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Footballers’ images - as valuable as they think?

Posted on 21 August 2019

Footballers’ images - as valuable as they think?

Since the global financial crisis there has been a dramatic shift in public attitudes towards the taxation of the rich and famous. This has resulted in various countries’ tax authorities taking an increasingly proactive approach to reviewing and challenging the commercial arrangements of wealthy organisations and individuals, particularly where they have a high profile.

In this climate, international footballers have frequently found themselves in the spotlight for the wrong reasons. The prosecutions of both Lionel Messi and Cristiano Ronaldo are just two examples of the criminal and PR consequences of failing to properly organise your tax affairs. The recent case of Hull City Tigers v HMRC shows that similar challenges may be in store for players in the English football leagues.

The Hull City Tigers case related to an image rights agreement between Hull City AFC and one of the Club’s players, Geovanni Gomez, that was in place between 2008 and 2010.

Image rights agreements in relation to football players have been a source of contention in a number of jurisdictions. Tax authorities have become increasingly concerned that they are, in reality, simply a creative means of both parties paying less tax. In this case, Gomez, a Brazilian football player, signed to the Club in July 2008. Four months later, the Club entered into a separate image rights agreement with an offshore company under which the Club made payments totalling £440,800, ostensibly in exchange for the right to exploit Gomez's image rights overseas. HMRC, however, took the view that in reality these agreements were part of Gomez's payment for his services as a footballer. Accordingly, in February 2013, HMRC issued determinations against the Club requiring payment of approximately £250,000 in unpaid income tax and national insurance contributions in respect of the sums paid under the image rights agreements.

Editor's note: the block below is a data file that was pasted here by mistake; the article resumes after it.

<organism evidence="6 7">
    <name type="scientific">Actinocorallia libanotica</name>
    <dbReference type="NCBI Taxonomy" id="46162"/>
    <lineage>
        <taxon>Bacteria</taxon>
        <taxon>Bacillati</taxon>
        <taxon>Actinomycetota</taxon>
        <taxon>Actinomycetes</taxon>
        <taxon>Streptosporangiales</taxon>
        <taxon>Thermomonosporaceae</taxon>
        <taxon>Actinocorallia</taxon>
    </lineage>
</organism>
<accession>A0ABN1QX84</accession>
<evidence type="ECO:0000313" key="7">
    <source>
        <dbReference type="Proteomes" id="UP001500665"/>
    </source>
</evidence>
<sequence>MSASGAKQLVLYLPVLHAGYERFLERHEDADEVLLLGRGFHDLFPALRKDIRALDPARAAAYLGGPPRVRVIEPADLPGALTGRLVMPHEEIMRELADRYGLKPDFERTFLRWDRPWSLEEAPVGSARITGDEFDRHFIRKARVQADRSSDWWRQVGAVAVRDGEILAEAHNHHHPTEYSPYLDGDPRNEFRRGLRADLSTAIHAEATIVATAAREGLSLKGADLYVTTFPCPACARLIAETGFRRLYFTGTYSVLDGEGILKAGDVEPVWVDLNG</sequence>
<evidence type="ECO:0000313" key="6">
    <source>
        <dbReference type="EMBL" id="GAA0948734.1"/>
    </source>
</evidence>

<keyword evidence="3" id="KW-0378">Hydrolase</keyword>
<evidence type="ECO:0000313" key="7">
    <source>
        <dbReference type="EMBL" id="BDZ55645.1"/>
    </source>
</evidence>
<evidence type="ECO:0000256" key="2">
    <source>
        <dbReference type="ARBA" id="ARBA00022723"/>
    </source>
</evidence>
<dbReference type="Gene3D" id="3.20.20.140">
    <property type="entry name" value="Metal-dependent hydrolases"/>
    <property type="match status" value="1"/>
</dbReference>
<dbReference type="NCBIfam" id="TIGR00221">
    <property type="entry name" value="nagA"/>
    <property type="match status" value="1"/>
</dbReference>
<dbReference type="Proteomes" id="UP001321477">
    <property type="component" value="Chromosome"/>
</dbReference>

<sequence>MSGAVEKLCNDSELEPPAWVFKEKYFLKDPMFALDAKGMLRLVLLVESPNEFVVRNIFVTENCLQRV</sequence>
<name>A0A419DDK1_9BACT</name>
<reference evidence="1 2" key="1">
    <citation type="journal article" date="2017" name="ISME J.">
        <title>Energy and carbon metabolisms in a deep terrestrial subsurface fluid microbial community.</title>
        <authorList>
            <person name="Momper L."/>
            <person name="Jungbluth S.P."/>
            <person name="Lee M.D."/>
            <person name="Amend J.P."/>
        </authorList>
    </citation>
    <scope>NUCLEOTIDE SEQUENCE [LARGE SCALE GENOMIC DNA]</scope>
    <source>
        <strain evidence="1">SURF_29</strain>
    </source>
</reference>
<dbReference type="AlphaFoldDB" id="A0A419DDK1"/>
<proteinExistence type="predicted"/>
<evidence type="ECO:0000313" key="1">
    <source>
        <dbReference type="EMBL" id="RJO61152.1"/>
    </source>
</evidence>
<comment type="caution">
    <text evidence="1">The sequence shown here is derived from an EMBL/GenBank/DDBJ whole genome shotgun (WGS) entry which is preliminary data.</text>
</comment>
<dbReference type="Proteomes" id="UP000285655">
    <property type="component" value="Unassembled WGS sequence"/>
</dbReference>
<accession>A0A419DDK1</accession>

The Club appealed this determination to the First Tier Tax Tribunal (the "FTT"). However, in a decision in March of this year, the FTT dismissed the Club’s appeal and upheld the sums claimed by HMRC. In reaching its decision, the Tribunal held that it was not necessary for HMRC to show that the image rights agreement was a "sham" in order to challenge it. Instead, the FTT held, the burden of proof was on the taxpayer to show that, "viewed realistically", the image rights agreement was a genuine, separate, commercial arrangement, and not merely a part of Mr Gomez' remuneration.

The FTT held that the Club had not discharged this burden. In doing so, it relied on its findings that the Club had never sought a valuation of Gomez’s overseas image rights, that the club did not have the experience, resources or capacity to exploit the commercial opportunities associated with his overseas image rights and, crucially, that Gomez's image rights were never actually exploited by the Club. The Tribunal was particularly critical of the fact that there was no contemporaneous evidence of the negotiations around the image rights agreements, why the Club thought these rights were desirable, or how the Club reached the value agreed for those rights.

The case provides a cautionary tale for those who regularly agree commercial arrangements alongside traditional employment arrangements, which will be of relevance beyond image rights agreements in the sports world.

In particular, it highlights the dangers of failing to properly investigate the value of the assets or services being bargained for, or to record the process by which such arrangements are agreed. When entering into such arrangements the paying party must prioritise their commercial considerations. In the context of image rights agreements, this involves asking crucial questions such as whether the footballer has an image that will be valuable to the club, if that image is relevant to a particular fan demographic and the precise value of their image rights. They must also be careful to keep contemporaneous records of the negotiations, and the basis on which any agreements are reached.

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